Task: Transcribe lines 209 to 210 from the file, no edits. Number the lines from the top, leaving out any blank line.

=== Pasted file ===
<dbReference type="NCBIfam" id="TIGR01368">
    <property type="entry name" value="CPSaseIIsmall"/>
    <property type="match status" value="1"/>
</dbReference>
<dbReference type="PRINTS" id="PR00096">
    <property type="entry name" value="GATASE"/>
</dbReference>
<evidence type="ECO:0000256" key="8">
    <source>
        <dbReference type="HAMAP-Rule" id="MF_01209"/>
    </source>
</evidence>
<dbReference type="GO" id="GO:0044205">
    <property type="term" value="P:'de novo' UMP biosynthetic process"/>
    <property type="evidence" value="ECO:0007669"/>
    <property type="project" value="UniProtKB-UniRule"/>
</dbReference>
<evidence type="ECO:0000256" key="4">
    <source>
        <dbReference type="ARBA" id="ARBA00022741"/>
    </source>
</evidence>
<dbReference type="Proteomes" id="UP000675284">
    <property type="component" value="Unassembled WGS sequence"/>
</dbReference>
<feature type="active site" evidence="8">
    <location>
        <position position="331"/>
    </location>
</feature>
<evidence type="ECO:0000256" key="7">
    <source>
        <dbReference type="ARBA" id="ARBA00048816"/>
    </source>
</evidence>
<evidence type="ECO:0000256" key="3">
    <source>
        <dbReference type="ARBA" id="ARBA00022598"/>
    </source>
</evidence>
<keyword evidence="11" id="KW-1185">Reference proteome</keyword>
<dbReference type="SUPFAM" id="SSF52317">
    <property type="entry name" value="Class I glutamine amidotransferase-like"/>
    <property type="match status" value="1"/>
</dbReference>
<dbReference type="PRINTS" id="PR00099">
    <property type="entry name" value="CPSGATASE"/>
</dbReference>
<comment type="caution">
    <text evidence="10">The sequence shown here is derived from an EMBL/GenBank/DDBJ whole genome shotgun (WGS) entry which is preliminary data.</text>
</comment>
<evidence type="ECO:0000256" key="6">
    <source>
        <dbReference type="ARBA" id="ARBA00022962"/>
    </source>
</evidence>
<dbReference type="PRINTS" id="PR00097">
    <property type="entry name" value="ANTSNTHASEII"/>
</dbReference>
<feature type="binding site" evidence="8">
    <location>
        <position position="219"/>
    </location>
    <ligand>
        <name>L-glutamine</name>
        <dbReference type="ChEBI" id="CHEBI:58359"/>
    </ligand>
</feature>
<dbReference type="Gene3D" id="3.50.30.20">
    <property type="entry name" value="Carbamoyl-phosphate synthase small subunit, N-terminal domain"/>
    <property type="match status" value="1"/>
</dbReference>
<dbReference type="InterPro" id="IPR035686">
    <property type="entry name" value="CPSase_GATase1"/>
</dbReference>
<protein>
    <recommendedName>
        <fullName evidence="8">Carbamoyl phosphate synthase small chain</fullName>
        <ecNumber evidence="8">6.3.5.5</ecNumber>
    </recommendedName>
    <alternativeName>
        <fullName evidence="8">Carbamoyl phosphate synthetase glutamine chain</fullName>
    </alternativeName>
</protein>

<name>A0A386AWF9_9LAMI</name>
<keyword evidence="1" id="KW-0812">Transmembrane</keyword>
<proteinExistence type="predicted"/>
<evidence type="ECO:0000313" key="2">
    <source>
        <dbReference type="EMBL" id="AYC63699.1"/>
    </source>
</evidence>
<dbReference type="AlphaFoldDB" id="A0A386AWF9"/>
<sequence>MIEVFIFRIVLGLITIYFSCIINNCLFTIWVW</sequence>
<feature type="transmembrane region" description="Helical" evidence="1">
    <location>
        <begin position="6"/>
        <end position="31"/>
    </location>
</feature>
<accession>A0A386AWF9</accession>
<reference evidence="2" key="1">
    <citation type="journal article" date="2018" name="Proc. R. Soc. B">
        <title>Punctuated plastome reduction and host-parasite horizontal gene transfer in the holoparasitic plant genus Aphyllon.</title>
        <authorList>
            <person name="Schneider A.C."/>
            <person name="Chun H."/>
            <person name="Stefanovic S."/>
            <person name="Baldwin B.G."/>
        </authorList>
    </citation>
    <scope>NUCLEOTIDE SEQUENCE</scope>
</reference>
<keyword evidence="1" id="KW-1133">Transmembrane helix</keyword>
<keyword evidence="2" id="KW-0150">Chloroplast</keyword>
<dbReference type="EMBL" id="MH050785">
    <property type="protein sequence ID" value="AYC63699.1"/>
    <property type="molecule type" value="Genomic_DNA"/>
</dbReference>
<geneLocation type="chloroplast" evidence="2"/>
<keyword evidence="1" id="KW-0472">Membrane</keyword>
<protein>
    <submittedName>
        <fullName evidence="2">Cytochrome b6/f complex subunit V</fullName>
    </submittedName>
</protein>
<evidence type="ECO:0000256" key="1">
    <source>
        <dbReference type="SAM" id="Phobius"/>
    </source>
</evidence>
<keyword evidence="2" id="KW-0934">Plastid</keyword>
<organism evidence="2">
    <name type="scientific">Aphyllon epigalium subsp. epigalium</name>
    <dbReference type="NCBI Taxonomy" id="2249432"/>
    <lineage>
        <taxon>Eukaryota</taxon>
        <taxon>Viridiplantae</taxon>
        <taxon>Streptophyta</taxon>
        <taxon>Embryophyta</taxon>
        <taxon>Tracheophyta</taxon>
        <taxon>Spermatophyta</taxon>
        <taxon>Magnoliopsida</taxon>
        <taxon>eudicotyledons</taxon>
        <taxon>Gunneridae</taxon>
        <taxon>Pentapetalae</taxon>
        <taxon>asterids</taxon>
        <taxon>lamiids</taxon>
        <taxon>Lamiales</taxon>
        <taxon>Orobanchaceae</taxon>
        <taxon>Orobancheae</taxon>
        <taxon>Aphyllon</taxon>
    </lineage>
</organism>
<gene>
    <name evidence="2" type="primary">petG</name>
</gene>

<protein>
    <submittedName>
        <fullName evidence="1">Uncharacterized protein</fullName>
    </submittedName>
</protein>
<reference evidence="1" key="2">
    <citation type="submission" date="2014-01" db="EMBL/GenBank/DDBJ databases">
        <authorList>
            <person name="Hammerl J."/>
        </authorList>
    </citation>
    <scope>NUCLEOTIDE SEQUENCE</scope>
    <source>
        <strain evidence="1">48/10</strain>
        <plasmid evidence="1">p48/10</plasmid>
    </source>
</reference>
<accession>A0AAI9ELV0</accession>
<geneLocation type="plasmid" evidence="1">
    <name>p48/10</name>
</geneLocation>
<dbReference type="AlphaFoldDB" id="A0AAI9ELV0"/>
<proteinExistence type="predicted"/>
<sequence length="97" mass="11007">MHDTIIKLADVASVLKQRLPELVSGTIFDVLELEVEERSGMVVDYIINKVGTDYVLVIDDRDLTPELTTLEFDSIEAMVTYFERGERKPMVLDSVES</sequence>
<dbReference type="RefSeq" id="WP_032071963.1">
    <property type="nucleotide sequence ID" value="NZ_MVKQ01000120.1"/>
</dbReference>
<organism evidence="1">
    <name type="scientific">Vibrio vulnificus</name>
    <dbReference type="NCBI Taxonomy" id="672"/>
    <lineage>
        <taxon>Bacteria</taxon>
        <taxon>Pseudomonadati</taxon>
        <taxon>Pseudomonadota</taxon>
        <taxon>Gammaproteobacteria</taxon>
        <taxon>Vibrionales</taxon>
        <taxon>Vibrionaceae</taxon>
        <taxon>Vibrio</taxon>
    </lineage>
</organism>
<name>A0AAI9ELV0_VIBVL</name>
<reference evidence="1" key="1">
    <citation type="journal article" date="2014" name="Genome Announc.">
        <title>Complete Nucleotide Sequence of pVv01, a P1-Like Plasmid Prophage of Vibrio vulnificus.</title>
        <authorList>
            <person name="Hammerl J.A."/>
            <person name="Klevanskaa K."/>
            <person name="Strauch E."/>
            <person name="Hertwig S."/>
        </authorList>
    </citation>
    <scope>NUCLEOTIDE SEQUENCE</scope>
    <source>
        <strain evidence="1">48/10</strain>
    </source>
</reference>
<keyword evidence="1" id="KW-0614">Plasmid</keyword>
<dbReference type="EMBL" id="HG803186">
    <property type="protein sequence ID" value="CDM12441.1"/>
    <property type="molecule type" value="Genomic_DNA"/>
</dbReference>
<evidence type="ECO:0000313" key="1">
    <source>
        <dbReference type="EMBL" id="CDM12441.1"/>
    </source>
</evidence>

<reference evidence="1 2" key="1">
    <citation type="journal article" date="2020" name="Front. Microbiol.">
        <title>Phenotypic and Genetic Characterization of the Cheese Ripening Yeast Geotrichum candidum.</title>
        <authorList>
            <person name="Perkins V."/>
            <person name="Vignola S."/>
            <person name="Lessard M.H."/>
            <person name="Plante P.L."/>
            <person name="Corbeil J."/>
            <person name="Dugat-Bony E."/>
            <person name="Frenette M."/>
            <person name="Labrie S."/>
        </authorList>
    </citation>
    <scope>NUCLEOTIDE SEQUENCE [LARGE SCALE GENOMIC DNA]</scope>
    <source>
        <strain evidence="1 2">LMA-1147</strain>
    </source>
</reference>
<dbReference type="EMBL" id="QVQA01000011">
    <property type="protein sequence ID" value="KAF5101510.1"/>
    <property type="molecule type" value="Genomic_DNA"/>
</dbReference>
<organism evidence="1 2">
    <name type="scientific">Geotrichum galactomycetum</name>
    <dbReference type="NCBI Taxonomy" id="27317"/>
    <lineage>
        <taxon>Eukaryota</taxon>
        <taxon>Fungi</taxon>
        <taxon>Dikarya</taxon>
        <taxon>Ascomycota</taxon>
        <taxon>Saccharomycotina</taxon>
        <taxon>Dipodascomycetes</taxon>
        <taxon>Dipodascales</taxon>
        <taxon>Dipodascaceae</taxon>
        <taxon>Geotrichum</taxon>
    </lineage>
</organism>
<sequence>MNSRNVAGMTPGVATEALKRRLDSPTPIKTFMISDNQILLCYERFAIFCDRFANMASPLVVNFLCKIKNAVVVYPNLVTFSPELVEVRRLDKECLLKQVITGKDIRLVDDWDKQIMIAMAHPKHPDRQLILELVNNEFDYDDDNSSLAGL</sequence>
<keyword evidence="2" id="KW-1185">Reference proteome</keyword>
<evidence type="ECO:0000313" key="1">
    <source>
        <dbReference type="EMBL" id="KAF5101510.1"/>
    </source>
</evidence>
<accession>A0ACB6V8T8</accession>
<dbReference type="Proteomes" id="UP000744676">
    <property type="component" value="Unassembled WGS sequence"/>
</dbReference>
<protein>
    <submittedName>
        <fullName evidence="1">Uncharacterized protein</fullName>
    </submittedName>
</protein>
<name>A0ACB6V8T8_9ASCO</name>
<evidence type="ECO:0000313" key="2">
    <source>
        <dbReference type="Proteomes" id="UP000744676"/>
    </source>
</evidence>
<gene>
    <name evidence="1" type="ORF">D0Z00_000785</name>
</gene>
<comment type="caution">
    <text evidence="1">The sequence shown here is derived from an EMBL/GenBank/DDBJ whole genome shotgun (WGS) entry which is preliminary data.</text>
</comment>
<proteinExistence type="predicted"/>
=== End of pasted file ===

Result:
    <scope>NUCLEOTIDE SEQUENCE</scope>
    <source>